Conscious Consumption

Environmental education is often a complex topic, being complicated for people with learning problems, language barriers, usually people facing socio-economic difficulties to follow. Serious games are great tools to engage those groups. Edutainment can be non-verbal, learning outcomes can be presented in entertaining micro-lessons, which help people to stay interested in the topic. Through the game we want to create an inclusive environment that fosters learning on green topics in equity, responsive to the needs of the wider community.

Regarding Eurostats, Europeans spend most of their available income on Food and restaurants (21,8%), furnishing (5,5%) and clothing (4,8%). Instead of abstract science, CoCo will focus on creating game micro-exercises, addressing the everyday activities of the learners and providing them with alternatives (e.g. cloth swapping, urban gardening, re-use, upcycling), which are easy and creative to be replicated, save costs and help to create a more sustainable, circular Europe. In this way CoCowants to promote social inclusion and is aiming to create outreach to people with fewer opportunities, but at the same time being open to all citizens.

The CoCo partnership is based on an initial need-assessment, which explored the needs to teach concepts of more conscious consumption. The needs assessment was focused on our two main target groups: Adult educators, working in formal and informal training, especially in socio-economic disadvantaged areas. Adult citizens from this areas, who are mostly not yet involved in regular education Additionally the partners talked to stakeholders and researched EU and national documents. There are two sets of need groups CoCo wants to address: Needs on digitalisation Need on information on consumption patterns Both sets also address needs connected to lowering barriers towards access of education and information, enabling critical thinking and active citizenship and addressing the validation of new skills. A 2018 OECD study found less than 40% of educators felt ready to use digital technologies in teaching. In our own assessment this was reflected among facilitators working with migrants and low-income adults. A blended serious game is an easy and comfortable tool, to create a meaningful digital lesson around. Thus, accompany the game with a facilitators guide, helping to create content. The knowledge vault serves as an additional source of inspiration. Learning on Consumption Over the last decades, rising has increased pressure on the environment.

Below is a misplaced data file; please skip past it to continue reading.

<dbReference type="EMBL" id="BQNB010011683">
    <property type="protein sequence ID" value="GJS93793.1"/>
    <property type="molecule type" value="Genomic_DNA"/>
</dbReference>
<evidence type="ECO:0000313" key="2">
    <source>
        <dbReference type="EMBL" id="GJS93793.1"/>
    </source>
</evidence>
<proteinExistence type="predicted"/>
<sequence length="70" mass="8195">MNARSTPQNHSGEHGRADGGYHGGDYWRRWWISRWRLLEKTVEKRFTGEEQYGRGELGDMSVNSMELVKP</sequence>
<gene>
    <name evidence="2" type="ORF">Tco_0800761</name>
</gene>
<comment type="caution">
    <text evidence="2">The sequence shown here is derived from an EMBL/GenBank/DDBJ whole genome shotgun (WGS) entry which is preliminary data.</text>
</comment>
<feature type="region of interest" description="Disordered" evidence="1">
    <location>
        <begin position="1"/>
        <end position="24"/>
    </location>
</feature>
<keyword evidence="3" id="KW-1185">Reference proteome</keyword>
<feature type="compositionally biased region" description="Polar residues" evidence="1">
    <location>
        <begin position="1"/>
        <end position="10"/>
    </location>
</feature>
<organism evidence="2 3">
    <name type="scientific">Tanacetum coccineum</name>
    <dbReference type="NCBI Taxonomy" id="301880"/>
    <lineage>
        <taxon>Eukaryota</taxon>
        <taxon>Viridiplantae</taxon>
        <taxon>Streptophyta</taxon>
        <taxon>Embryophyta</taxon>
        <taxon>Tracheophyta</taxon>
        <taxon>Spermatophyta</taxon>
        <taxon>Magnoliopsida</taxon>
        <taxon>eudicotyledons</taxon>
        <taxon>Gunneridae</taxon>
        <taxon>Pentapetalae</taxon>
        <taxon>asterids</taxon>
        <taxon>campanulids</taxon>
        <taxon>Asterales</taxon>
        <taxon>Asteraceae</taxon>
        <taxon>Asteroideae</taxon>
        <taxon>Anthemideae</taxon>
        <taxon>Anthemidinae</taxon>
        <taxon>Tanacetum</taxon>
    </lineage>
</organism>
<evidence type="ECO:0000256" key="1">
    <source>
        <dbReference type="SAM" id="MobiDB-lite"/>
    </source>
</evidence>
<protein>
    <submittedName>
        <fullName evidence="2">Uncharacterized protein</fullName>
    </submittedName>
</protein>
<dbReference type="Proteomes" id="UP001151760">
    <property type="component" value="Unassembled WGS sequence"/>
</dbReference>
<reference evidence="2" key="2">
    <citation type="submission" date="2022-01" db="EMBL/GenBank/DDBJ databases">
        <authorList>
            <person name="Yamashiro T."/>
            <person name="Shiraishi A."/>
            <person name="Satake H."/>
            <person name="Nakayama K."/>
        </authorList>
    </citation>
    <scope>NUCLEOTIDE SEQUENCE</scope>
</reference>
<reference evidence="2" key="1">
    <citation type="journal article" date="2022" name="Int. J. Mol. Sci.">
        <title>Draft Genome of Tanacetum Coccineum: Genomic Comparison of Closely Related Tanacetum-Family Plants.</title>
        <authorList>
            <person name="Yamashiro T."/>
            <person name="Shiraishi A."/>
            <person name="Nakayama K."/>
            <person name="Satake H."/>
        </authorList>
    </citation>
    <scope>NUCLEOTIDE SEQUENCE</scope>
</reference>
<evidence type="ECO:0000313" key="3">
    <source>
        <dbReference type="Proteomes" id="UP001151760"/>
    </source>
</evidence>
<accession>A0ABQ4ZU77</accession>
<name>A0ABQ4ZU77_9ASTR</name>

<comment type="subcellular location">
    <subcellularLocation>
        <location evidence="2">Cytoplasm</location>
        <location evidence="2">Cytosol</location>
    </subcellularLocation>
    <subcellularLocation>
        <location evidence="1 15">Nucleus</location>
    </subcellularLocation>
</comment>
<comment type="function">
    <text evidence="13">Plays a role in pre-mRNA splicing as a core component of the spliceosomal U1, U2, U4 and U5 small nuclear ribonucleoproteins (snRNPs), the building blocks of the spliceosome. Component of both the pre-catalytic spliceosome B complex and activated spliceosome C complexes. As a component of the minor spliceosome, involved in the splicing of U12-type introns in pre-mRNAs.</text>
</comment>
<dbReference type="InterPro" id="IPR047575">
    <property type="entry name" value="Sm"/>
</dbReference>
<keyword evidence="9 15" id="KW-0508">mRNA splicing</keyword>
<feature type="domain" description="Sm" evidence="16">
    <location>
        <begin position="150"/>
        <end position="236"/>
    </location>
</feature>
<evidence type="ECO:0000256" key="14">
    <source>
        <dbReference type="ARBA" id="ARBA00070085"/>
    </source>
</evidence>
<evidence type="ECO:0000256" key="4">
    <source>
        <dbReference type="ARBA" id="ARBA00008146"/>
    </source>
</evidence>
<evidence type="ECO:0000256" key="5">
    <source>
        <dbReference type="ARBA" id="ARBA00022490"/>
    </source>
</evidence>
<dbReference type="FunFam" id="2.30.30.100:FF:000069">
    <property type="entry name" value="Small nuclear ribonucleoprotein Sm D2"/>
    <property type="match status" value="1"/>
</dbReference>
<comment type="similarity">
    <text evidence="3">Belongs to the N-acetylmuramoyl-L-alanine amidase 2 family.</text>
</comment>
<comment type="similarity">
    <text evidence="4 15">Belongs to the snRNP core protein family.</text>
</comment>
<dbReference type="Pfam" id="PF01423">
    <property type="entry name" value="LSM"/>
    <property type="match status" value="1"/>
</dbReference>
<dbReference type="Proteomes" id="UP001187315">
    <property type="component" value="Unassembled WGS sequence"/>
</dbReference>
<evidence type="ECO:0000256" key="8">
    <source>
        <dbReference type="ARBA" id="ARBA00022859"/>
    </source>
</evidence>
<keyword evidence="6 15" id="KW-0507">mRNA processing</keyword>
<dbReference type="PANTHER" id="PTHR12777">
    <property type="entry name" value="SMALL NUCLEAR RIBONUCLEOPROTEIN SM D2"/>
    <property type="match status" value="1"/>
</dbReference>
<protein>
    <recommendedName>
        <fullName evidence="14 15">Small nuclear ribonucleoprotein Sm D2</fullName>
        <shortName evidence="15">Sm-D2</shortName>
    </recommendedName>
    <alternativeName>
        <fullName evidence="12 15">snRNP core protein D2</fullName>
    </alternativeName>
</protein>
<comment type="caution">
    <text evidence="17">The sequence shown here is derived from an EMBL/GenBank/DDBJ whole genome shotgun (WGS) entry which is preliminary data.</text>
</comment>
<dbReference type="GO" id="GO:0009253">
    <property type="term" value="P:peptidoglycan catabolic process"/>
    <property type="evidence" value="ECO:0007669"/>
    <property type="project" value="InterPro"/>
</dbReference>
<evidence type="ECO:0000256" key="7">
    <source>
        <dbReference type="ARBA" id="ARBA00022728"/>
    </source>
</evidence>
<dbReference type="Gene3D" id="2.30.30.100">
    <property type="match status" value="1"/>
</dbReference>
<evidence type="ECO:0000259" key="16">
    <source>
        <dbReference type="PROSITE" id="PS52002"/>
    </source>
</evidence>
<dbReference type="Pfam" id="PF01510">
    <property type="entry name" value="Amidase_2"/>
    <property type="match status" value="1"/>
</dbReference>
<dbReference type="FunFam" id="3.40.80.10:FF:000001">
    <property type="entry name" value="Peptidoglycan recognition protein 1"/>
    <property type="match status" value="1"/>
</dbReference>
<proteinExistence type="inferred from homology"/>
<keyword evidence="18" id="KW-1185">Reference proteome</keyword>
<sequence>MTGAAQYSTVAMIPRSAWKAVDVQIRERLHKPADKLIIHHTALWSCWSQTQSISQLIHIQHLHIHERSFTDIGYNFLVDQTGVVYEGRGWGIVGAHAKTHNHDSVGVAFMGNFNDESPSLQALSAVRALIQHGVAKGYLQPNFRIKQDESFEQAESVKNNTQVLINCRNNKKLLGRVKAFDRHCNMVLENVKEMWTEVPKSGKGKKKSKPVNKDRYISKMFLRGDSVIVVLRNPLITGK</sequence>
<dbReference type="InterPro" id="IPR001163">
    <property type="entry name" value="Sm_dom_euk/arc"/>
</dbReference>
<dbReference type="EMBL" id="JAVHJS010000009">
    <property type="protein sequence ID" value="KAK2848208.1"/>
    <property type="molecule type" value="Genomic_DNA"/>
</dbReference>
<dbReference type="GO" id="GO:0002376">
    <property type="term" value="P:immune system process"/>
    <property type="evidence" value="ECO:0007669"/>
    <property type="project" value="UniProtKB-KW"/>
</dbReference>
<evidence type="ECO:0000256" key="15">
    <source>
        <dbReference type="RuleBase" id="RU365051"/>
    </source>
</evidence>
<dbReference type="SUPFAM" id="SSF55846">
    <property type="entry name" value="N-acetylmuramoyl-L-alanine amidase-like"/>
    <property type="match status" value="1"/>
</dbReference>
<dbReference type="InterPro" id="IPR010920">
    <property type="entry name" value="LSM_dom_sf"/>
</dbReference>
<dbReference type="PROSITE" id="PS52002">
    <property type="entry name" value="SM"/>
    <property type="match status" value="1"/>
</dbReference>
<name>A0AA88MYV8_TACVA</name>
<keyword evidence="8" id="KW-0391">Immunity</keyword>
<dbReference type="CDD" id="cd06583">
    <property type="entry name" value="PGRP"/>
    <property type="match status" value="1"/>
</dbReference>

The DG Justice and Consumers commissioned an EU wide behavioural study to look into the consumer angle. All strands of research found that consumers were generally willing to engage in green practices. But actual engagement was rather low. While a majority repair products (64%), a substantial share have no experience renting/leasing or buying second hand products (~90%). A reason is the consumers lack of information, awareness and experience. Depending on the partner country, the knowledge of educators on the topics varies. In Finland XAMK reported that green approaches are part of the everyday work, Otwarty Plan and ELA draw an opposite picture from Poland and Italy. The adult learners are not aware of the financial, ecological and quality benefits of sustainable consumption. In many cases social status is defined by having the newest products and sustainable consumption is linked to poverty or as complicated, academic enforced measures. Presenting ideas which are easy to implement in everyday life, without changing overall life patterns are appealing.